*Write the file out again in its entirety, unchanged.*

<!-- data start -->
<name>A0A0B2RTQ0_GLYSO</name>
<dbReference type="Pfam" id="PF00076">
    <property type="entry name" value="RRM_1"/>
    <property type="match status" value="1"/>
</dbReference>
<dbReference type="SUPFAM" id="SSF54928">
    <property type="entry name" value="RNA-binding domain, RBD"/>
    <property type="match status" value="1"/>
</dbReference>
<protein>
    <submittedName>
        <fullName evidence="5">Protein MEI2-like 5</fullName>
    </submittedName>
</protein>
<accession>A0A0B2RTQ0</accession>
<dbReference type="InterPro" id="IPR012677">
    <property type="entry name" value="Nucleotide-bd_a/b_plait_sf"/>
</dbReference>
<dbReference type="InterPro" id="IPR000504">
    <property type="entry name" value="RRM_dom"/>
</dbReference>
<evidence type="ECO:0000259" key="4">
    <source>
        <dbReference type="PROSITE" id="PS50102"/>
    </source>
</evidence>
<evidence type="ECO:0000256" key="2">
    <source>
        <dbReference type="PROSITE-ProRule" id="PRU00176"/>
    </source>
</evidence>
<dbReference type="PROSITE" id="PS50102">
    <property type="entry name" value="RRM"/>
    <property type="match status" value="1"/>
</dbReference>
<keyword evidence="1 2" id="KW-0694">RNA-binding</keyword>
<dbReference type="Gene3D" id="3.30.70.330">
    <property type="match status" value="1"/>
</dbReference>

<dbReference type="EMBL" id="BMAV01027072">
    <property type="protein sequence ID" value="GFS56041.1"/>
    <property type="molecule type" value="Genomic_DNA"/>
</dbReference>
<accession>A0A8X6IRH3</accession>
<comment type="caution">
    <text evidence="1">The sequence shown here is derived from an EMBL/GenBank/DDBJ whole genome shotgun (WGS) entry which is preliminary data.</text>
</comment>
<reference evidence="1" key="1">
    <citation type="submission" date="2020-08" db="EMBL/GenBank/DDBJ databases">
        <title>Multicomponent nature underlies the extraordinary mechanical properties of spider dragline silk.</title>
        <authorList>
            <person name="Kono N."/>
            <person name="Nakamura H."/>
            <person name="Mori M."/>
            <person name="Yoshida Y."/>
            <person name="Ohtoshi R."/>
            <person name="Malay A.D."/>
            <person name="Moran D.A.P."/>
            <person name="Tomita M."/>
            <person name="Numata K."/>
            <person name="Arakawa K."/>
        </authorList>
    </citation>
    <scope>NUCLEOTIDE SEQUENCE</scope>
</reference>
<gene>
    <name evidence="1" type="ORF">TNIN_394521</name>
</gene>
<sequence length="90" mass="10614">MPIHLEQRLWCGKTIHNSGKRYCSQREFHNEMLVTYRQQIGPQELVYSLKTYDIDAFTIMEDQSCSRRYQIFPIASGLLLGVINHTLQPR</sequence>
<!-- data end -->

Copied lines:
<name>A0A0B2RTQ0_GLYSO</name>
<dbReference type="Pfam" id="PF00076">
    <property type="entry name" value="RRM_1"/>
    <property type="match status" value="1"/>
</dbReference>
<dbReference type="SUPFAM" id="SSF54928">
    <property type="entry name" value="RNA-binding domain, RBD"/>
    <property type="match status" value="1"/>
</dbReference>
<protein>
    <submittedName>
        <fullName evidence="5">Protein MEI2-like 5</fullName>
    </submittedName>
</protein>
<accession>A0A0B2RTQ0</accession>
<dbReference type="InterPro" id="IPR012677">
    <property type="entry name" value="Nucleotide-bd_a/b_plait_sf"/>
</dbReference>
<dbReference type="InterPro" id="IPR000504">
    <property type="entry name" value="RRM_dom"/>
</dbReference>
<evidence type="ECO:0000259" key="4">
    <source>
        <dbReference type="PROSITE" id="PS50102"/>
    </source>
</evidence>
<evidence type="ECO:0000256" key="2">
    <source>
        <dbReference type="PROSITE-ProRule" id="PRU00176"/>
    </source>
</evidence>
<dbReference type="PROSITE" id="PS50102">
    <property type="entry name" value="RRM"/>
    <property type="match status" value="1"/>
</dbReference>
<keyword evidence="1 2" id="KW-0694">RNA-binding</keyword>
<dbReference type="Gene3D" id="3.30.70.330">
    <property type="match status" value="1"/>
</dbReference>

<dbReference type="EMBL" id="BMAV01027072">
    <property type="protein sequence ID" value="GFS56041.1"/>
    <property type="molecule type" value="Genomic_DNA"/>
</dbReference>
<accession>A0A8X6IRH3</accession>
<comment type="caution">
    <text evidence="1">The sequence shown here is derived from an EMBL/GenBank/DDBJ whole genome shotgun (WGS) entry which is preliminary data.</text>
</comment>
<reference evidence="1" key="1">
    <citation type="submission" date="2020-08" db="EMBL/GenBank/DDBJ databases">
        <title>Multicomponent nature underlies the extraordinary mechanical properties of spider dragline silk.</title>
        <authorList>
            <person name="Kono N."/>
            <person name="Nakamura H."/>
            <person name="Mori M."/>
            <person name="Yoshida Y."/>
            <person name="Ohtoshi R."/>
            <person name="Malay A.D."/>
            <person name="Moran D.A.P."/>
            <person name="Tomita M."/>
            <person name="Numata K."/>
            <person name="Arakawa K."/>
        </authorList>
    </citation>
    <scope>NUCLEOTIDE SEQUENCE</scope>
</reference>
<gene>
    <name evidence="1" type="ORF">TNIN_394521</name>
</gene>
<sequence length="90" mass="10614">MPIHLEQRLWCGKTIHNSGKRYCSQREFHNEMLVTYRQQIGPQELVYSLKTYDIDAFTIMEDQSCSRRYQIFPIASGLLLGVINHTLQPR</sequence>